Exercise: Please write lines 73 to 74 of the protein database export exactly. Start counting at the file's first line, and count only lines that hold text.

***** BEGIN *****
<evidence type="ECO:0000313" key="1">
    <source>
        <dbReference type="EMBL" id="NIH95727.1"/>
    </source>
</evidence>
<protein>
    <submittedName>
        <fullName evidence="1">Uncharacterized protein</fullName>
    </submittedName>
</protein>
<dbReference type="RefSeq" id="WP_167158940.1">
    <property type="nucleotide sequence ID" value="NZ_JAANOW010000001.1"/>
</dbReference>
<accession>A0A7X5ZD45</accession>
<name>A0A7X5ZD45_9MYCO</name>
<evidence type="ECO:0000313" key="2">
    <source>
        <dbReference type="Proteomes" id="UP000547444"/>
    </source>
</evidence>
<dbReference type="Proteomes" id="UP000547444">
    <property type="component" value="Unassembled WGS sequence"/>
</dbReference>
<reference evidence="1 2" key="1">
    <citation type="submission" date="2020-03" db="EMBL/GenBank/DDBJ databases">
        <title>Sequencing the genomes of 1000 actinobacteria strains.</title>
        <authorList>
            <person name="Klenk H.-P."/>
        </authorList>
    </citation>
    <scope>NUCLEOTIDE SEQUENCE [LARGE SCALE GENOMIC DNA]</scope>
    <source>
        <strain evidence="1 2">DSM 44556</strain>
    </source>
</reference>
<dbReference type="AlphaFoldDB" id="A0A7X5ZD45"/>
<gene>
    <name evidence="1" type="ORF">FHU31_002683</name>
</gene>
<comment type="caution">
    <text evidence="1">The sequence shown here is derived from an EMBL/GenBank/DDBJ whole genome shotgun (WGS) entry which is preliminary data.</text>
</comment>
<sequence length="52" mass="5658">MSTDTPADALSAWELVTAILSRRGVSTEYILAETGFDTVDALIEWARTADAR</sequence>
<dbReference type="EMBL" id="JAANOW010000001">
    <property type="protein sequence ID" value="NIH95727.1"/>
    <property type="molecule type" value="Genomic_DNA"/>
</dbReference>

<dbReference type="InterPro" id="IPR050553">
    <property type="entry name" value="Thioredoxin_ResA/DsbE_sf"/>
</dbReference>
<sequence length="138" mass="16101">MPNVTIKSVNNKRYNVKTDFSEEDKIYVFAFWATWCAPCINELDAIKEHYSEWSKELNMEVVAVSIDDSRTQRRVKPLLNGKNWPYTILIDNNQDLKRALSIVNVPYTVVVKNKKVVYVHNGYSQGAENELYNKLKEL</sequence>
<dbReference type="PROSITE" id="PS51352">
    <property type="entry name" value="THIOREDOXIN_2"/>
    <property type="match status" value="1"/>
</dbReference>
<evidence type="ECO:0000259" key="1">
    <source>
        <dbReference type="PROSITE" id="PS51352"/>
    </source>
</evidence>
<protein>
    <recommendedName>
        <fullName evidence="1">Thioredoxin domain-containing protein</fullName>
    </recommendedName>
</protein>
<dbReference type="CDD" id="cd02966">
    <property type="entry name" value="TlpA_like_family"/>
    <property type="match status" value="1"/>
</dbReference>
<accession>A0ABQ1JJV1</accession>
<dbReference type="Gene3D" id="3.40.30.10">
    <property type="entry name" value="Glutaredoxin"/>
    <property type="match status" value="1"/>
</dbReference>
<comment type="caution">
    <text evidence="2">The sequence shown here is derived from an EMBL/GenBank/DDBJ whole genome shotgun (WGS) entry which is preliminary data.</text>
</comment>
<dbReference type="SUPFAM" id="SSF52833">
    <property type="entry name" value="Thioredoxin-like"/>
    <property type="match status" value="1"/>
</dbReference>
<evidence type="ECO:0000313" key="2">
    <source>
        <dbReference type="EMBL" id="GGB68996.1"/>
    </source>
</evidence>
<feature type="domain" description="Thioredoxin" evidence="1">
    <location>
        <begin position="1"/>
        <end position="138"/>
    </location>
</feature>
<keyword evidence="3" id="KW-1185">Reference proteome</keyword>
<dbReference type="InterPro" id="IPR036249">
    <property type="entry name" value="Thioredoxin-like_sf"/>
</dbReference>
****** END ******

    <property type="match status" value="1"/>
</dbReference>